The exact location of Curiosity on the surface of Mars is determined using data transmitted from its antennas as well as the space probes that orbit the red planet. It is very unlikely that these systems would fail but in such an eventuality there would be an alternative for determining the location of the rover: 'ask it' what eclipses it sees.
"Observing these events offers an independent method for determining the coordinates of Curiosity," explains Gonzalo Barderas, researcher at the Complutense University of Madrid (UCM) and coauthor of the study.
For this method to be used the robot must have a camera or sensor capable of sending data about an eclipse. "It could prove especially useful when there is no direct communication with Earth that allows for estimation of its position using radiometric dating or images provided by orbiters," outlines the researcher.
The initial objective of the UCM group was to create a mathematical tool for predicting Phobos eclipses from the surface of Mars. But their method also proved useful in locating the precise location of any spacecraft that are also capable of observing eclipses from there. The details have been published in the 'Monthly Notices of the Royal Astronomical Society' journal.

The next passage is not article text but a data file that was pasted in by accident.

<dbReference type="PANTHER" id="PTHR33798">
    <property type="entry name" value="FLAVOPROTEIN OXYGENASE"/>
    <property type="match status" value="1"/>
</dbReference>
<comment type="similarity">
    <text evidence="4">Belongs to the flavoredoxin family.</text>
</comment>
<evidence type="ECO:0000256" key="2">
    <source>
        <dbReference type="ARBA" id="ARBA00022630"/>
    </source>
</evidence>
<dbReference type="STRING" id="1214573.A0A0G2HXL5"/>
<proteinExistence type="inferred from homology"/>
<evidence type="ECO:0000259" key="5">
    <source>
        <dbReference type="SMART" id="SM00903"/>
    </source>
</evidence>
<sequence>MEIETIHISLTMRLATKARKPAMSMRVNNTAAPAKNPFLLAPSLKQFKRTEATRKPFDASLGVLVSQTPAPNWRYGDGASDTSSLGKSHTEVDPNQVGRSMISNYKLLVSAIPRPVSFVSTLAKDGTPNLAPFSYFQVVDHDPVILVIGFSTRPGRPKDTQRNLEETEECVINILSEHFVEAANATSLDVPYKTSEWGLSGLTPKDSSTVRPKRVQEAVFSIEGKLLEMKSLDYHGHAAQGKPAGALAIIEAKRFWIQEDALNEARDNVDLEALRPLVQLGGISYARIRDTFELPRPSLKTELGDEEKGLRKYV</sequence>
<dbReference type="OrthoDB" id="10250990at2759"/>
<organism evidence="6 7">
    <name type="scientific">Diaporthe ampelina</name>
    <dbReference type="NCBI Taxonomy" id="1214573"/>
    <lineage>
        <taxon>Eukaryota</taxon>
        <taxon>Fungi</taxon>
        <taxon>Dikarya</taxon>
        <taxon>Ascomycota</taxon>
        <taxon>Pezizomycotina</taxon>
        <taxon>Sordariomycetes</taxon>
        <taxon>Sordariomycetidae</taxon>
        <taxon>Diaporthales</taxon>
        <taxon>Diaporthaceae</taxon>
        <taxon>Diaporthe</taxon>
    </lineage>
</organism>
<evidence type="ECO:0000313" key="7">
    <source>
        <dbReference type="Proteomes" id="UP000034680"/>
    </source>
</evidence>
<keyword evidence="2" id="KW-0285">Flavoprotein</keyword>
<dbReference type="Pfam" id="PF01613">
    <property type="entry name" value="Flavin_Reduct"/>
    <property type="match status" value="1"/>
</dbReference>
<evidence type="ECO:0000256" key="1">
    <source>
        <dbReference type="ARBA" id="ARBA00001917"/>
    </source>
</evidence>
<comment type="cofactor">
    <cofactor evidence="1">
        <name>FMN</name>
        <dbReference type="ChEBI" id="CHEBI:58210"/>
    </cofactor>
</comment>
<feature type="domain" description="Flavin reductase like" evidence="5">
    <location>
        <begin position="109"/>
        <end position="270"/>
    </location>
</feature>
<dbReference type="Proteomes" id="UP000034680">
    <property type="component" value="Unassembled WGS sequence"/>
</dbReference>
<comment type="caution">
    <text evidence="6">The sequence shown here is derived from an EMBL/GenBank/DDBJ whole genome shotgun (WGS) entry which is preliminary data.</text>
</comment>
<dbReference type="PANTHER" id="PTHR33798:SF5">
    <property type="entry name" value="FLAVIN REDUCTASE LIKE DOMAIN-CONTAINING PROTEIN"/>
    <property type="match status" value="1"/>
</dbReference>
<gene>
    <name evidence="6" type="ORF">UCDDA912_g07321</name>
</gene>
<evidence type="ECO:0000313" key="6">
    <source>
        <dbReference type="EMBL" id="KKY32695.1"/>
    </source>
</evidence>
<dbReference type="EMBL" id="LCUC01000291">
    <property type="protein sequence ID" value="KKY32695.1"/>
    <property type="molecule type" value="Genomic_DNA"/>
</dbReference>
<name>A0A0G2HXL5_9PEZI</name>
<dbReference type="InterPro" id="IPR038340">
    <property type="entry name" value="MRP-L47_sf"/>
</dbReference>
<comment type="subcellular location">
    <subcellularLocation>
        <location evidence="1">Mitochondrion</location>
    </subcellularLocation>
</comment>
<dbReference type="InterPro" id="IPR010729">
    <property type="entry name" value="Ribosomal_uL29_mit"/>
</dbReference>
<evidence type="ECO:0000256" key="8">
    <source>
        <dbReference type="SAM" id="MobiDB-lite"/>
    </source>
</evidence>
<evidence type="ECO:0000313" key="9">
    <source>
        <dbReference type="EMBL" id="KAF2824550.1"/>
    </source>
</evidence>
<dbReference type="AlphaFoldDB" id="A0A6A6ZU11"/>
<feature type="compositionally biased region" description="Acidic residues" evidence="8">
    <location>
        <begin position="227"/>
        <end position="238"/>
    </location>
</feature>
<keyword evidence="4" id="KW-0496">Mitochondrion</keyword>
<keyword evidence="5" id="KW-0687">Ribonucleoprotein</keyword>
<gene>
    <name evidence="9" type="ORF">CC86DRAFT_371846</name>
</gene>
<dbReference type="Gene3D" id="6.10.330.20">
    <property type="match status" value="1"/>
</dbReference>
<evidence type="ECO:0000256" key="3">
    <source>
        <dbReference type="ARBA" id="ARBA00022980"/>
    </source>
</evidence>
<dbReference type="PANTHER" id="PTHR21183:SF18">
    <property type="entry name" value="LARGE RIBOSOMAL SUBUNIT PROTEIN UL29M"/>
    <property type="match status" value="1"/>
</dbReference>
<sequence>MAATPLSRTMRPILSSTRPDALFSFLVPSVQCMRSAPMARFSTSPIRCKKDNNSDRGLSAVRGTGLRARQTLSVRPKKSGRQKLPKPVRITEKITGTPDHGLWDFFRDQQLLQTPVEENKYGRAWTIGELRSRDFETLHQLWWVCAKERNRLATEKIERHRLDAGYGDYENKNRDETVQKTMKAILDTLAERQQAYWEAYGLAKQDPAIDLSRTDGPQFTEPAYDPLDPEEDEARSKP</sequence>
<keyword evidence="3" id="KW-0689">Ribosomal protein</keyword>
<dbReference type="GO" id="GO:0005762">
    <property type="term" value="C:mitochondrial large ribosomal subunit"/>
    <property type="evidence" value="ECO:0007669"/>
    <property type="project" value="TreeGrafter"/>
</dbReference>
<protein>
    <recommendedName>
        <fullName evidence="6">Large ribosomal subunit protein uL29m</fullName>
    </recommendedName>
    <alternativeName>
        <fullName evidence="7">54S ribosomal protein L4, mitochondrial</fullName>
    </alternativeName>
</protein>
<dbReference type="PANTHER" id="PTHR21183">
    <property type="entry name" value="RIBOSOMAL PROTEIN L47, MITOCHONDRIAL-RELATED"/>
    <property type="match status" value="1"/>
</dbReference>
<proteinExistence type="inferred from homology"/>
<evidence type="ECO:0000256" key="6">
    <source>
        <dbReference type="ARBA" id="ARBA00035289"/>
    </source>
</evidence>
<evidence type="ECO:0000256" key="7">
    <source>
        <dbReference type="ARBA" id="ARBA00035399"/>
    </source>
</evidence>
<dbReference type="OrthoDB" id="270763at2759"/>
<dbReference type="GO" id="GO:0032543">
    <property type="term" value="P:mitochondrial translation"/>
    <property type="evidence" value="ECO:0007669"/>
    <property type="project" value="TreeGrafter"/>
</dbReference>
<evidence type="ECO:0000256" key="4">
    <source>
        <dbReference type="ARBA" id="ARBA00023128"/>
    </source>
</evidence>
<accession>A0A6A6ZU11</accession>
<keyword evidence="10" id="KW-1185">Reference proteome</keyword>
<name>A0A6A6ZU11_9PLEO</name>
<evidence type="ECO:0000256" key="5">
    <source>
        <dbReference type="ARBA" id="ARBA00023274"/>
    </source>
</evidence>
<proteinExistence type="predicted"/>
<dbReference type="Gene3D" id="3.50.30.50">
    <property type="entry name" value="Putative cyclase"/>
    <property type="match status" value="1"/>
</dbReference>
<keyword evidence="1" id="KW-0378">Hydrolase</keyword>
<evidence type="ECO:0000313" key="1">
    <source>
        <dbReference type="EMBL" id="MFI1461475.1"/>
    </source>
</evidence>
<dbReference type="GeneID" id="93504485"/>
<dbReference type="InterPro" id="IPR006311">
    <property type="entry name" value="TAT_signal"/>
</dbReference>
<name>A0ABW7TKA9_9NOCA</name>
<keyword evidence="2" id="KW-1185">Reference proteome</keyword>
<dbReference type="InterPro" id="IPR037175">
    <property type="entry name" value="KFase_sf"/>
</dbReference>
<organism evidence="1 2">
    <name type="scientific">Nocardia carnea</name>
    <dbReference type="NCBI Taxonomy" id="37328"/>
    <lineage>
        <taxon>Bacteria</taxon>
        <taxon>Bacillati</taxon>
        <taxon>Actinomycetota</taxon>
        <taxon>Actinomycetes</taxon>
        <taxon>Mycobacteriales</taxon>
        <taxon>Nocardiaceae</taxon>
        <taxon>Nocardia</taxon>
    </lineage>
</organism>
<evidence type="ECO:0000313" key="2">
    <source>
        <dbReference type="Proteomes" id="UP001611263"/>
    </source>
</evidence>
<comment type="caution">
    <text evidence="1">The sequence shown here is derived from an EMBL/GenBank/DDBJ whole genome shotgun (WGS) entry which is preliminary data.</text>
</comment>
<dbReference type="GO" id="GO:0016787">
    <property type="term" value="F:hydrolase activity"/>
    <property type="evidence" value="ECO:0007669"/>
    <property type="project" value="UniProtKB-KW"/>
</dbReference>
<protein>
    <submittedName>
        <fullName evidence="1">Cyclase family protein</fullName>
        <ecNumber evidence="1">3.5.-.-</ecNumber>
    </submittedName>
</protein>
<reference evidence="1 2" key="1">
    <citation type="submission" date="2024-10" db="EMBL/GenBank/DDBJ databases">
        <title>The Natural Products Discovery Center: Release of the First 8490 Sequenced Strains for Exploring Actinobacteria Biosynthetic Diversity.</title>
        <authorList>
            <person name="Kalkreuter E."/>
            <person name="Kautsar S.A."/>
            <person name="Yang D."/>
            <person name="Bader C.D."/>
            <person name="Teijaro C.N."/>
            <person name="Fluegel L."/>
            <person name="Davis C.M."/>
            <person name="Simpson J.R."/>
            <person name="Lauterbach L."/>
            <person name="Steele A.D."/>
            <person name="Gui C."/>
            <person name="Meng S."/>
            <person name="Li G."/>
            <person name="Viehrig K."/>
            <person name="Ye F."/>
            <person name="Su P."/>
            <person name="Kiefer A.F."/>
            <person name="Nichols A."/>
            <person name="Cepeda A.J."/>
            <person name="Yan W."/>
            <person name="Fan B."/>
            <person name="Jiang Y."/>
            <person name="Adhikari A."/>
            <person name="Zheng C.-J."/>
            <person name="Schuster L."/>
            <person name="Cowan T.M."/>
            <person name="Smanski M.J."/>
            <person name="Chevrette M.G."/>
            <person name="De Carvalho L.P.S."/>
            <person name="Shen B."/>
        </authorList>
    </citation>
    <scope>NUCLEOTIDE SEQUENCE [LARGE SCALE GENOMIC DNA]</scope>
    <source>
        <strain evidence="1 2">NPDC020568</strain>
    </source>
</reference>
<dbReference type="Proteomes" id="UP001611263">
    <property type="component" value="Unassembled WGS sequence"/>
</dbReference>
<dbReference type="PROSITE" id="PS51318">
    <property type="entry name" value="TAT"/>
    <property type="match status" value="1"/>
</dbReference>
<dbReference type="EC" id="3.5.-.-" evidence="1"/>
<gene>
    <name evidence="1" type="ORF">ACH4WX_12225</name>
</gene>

The model predicted partial eclipses that took place on the 13 and 17 September. The MastCam camera that Curiosity carries in its mast captured them without any problems. The Spanish REMS instrument, namely the vehicle's environmental station, also detected a reduction in ultraviolet solar radiation during the eclipses (5% in the first case).
The initial simulations and the real end images coincided with a precision of one second. In order to make their calculations, the scientists considered the initial predicted landing area for Curiosity: an ellipse of 7 x 20 km2.
In addition, with just two minutes of observations and using the start and end times of Phobos' contact with the Sun, error can be reduced in the rover coordinates from an order of magnitude of kilometres to another of metres.
According to the model, the next movements of the Martian moon will take place between the 13 and 20 August 2013 and between the 3 and 8 August 2014. Curiosity will have the chance to observe eclipses again and the Spanish scientists will be able to confirm the validity of their tool.
"In any case, this method can be applied to other space probes operating on the surface of Mars that have the ability to make optical observations or that have instruments that measure solar radiation," outlines Luis Vázquez, one of the authors.
In fact, under the scientific management of Vázquez, this study forms part of a Spanish project associated to the joint Russian, Spanish and Finnish MetNet mission to distribute small meteorological stations across Mars.
The project is called the Mars Environmental Instrumentation for Ground and Atmosphere (MEIGA). Its aim is to place different sensors on the red planet, including those involving solar radiation that can detect eclipses.